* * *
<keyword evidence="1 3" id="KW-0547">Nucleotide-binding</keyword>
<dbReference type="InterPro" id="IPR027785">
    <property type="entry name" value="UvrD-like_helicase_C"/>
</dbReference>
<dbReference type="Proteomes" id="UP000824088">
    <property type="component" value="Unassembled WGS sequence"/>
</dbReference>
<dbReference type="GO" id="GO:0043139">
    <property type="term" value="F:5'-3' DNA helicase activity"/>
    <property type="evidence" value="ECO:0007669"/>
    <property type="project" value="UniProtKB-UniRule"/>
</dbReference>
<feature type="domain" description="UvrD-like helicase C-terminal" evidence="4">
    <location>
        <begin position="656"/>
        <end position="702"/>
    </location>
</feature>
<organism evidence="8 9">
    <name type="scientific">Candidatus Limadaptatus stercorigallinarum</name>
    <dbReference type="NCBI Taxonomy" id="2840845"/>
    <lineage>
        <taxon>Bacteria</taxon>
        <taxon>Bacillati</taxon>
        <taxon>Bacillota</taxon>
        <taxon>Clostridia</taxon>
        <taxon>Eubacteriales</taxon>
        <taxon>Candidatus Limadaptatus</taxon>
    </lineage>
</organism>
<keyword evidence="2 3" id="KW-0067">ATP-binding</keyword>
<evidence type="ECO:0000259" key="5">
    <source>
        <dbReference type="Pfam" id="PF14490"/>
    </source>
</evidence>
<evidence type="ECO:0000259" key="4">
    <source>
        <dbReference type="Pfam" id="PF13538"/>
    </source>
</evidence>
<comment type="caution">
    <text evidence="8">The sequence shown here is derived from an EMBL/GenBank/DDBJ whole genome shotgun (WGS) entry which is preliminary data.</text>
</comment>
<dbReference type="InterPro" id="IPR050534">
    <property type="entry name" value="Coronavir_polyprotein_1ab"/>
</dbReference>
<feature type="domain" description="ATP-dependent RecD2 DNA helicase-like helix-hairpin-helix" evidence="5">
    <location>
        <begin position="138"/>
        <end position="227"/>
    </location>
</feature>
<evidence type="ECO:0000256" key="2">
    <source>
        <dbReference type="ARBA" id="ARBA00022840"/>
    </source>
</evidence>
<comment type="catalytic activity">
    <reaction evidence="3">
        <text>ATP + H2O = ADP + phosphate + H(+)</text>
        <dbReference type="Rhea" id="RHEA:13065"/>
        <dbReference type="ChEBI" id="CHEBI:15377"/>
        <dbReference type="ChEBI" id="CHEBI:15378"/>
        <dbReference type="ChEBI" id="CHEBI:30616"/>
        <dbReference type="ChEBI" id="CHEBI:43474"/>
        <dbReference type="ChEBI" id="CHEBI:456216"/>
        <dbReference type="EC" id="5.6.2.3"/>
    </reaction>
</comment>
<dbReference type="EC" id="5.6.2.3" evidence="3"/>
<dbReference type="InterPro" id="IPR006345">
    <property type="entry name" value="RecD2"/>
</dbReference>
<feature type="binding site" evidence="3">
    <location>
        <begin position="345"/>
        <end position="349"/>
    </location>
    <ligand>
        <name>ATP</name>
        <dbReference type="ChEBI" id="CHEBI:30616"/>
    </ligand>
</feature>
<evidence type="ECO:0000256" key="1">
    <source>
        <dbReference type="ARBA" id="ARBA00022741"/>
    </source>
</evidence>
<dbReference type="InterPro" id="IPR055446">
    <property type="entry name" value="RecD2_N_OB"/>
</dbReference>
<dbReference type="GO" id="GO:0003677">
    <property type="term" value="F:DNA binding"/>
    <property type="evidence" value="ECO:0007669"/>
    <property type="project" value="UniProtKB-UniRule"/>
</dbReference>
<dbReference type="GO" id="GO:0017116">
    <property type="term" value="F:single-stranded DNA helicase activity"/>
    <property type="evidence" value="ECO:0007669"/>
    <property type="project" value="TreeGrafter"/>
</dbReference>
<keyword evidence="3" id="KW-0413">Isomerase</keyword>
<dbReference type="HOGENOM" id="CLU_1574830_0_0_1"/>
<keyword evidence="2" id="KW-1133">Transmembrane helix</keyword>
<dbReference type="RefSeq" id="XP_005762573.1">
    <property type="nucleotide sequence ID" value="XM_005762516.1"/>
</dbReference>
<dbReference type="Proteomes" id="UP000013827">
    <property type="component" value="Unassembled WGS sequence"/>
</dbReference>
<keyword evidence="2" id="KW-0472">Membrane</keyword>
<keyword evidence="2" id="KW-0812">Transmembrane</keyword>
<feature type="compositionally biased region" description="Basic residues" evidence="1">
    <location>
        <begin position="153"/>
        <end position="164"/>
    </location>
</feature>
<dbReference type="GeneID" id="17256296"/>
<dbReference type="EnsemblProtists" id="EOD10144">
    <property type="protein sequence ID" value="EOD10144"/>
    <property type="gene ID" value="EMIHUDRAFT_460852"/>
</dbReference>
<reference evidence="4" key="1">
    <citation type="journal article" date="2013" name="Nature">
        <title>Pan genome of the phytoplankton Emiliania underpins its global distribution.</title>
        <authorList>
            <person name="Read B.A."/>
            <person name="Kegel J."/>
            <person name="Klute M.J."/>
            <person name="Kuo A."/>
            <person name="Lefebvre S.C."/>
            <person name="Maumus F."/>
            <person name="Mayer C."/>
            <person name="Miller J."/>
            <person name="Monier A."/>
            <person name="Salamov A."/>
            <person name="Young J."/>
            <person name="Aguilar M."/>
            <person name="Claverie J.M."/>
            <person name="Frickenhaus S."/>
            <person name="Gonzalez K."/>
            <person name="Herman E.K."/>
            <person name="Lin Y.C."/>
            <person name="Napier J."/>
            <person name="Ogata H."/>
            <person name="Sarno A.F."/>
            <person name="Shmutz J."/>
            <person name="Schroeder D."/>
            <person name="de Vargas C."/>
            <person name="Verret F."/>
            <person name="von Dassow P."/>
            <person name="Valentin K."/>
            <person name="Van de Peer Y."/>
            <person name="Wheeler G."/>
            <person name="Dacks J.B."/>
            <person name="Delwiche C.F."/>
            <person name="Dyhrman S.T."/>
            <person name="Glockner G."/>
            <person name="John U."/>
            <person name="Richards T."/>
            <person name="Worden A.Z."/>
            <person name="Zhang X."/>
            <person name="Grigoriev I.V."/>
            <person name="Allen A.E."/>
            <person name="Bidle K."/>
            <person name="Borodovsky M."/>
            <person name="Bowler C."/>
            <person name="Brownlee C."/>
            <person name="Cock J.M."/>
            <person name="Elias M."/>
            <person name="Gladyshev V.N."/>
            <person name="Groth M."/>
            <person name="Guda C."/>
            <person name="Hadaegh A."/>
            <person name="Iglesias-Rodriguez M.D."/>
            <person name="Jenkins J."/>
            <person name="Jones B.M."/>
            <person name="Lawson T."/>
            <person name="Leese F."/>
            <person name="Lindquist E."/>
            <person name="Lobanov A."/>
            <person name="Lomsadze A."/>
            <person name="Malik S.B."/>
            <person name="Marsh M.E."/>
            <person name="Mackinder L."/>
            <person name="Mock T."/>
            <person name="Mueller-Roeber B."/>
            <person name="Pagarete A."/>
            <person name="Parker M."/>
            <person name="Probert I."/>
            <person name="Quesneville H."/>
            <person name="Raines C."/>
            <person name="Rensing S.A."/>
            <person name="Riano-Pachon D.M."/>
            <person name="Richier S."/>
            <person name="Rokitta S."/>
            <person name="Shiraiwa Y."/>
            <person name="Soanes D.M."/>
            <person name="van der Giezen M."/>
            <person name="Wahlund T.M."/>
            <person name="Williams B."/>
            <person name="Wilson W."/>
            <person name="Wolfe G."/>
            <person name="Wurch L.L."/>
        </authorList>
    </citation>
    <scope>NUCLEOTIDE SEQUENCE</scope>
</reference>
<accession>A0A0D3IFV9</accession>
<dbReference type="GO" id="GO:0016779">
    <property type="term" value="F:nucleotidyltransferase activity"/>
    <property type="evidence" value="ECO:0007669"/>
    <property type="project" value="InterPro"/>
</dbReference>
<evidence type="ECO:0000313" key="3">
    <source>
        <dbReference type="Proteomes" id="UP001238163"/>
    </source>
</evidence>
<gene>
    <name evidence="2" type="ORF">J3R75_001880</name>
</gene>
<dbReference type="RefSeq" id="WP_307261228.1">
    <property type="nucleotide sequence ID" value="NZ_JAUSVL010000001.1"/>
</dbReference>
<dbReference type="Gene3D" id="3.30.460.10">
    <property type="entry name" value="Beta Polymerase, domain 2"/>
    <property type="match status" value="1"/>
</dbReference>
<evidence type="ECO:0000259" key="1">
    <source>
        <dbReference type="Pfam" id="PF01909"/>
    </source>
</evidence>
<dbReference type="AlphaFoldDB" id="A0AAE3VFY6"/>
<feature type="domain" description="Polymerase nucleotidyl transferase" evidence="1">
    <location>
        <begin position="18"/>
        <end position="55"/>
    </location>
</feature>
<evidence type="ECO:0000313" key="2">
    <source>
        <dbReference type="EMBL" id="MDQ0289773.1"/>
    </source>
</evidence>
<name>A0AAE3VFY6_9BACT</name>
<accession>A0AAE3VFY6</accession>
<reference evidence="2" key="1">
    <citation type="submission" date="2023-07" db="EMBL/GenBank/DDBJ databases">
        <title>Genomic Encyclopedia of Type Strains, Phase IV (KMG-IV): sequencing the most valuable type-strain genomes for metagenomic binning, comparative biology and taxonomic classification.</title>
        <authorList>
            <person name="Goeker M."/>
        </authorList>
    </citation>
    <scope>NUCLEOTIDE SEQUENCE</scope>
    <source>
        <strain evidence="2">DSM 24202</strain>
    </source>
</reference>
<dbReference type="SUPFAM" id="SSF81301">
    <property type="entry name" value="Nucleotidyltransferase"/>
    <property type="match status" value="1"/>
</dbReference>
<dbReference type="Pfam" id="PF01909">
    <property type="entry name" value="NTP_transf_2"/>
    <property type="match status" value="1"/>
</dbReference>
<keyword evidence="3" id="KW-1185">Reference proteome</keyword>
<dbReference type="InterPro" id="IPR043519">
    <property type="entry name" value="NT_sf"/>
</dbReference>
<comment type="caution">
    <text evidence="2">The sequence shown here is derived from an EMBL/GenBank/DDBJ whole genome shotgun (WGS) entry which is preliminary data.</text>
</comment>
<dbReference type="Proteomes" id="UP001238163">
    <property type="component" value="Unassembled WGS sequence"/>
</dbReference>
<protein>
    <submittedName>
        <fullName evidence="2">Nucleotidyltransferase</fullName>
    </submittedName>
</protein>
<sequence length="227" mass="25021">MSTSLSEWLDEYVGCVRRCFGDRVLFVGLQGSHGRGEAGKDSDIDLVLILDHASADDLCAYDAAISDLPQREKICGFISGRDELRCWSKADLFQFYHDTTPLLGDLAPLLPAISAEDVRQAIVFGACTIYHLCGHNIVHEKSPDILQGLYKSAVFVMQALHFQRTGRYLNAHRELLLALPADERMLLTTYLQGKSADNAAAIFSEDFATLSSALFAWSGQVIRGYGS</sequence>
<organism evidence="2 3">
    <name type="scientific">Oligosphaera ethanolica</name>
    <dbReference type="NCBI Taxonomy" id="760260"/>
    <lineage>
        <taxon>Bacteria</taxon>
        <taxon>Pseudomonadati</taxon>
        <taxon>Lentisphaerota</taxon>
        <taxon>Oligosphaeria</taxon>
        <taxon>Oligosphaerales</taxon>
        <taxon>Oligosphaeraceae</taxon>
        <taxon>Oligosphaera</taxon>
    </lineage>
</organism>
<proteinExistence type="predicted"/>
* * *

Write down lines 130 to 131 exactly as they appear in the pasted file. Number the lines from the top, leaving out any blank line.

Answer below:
            <person name="Kegel J."/>
            <person name="Klute M.J."/>